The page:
Fruits for Prevention and Treatment of Cardiovascular Diseases

Cardiovascular diseases (CVD) are the leading cause of death worldwide. Diet comprises a mixture of food compounds that have a significant influence on human health. Accumulating population based studies have indicated that consuming fruits is inversely related to the risk of CVDs.  Important experimental studies have supported the protective role of fruits against CVDs, and several fruits (grape, blueberry, pomegranate, apple, hawthorn, and avocado) have been widely studied and have shown potent cardiovascular protective action. Fruits can prevent CVDs or facilitate the restoration of the structure and functions of heart and vessels after injury. It is likely that fruits act by protecting the lining of your blood vessels, regulating fat metabolism, modulating blood pressure, inhibiting platelet function, alleviating certain types of injury, suppressing blot formation, reducing oxidative stress, and reducing inflammation.  A review in the journal Nutrients, finds that several fruits can influence metabolic risk factors such as hypertension, dyslipidemia, diabetes, and overweight/obesity, and inhibit atherosclerosis, which is the key pathological process of coronary heart disease and stroke.

Reference: Zhao CN, Meng X, Li Y, Li S, Liu Q, Tang GY, Li HB. Fruits for Prevention and Treatment of Cardiovascular Diseases. Nutrients. 2017 Jun 13;9(6).

By | 2017-06-23T09:07:10+00:00 June 23rd, 2017|Categories: Nutrition|Tags: , , , |0 Comments

About the Author:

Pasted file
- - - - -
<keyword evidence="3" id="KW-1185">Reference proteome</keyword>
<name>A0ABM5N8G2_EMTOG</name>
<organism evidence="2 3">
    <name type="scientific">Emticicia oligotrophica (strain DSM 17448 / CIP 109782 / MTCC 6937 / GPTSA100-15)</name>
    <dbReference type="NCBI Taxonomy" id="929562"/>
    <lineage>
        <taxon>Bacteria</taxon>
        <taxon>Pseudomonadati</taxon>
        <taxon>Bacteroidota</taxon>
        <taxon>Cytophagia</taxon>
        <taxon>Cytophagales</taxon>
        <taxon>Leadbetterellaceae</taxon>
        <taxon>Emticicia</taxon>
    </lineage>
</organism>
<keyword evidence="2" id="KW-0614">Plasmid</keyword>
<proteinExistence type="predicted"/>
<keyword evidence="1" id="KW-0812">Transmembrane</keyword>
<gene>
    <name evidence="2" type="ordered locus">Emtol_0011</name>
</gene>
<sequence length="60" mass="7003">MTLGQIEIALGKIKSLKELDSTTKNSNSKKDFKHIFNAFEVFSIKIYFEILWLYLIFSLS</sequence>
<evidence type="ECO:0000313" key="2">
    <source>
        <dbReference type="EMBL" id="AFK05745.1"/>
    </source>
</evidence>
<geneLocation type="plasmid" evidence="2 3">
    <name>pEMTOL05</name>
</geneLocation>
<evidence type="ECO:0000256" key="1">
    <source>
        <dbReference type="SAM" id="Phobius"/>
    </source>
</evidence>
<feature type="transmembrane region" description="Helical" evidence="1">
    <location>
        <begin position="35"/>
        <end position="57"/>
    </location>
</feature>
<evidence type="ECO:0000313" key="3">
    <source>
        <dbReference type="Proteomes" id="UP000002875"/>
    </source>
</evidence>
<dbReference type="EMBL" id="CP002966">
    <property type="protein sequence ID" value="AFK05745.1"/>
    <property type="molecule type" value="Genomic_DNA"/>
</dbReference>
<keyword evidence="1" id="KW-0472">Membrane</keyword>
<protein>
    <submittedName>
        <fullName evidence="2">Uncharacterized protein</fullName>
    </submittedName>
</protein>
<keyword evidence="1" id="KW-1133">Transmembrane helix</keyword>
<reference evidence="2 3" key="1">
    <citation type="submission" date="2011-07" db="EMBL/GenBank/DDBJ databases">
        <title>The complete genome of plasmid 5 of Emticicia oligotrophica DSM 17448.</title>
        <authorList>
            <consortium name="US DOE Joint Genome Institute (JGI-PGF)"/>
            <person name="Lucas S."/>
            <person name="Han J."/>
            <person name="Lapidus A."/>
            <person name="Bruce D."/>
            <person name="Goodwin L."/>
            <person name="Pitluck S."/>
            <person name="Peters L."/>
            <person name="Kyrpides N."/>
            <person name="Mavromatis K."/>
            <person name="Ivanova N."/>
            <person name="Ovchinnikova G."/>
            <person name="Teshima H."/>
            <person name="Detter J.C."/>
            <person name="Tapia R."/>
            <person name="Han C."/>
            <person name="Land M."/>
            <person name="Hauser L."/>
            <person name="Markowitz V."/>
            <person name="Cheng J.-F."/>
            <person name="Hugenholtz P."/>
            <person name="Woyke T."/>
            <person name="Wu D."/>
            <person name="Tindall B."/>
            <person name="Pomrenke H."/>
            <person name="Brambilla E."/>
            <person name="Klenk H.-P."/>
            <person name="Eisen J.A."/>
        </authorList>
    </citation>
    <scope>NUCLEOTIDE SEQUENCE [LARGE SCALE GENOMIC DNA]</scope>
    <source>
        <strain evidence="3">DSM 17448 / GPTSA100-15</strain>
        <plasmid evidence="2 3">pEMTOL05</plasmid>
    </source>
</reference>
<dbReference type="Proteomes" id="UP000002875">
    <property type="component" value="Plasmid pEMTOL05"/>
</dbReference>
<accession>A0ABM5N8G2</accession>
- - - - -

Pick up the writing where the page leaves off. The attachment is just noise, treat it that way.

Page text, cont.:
Dean Smith, DC, PhD, husband, and father of two children, is a highly respected health and wellness authority. He is a chiropractor at Essence of Wellness Chiropractic Center and a researcher and clinical professor at Miami University. Dr. Smith incorporates lifestyle intervention (exercise, nutrition, other non-drug methods) with chiropractic adjustments and other manual methods to encourage optimal wellness. He has helped countless adults and children lead a life of wellness. His research interests lie broadly in the area of human movement and coordination. He is most interested in how chiropractic, exercise and rehabilitation affect human performance. His scientific articles have been published in such journals as Human Movement Science, Journal of Manipulative and Physiological Therapeutics, Journal of Strength and Conditioning Research, Chiropractic Research Journal, Chiropractic and Osteopathy and The Open Neurology Journal. His training includes a Master’s degree in exercise science, a Doctor of Chiropractic degree and a PhD in brain and cognitive science with a focus on motor control and coordination. The International Federation of Sports Chiropractic has awarded him with the International Chiropractic Sport Science Diploma (ICSSD).

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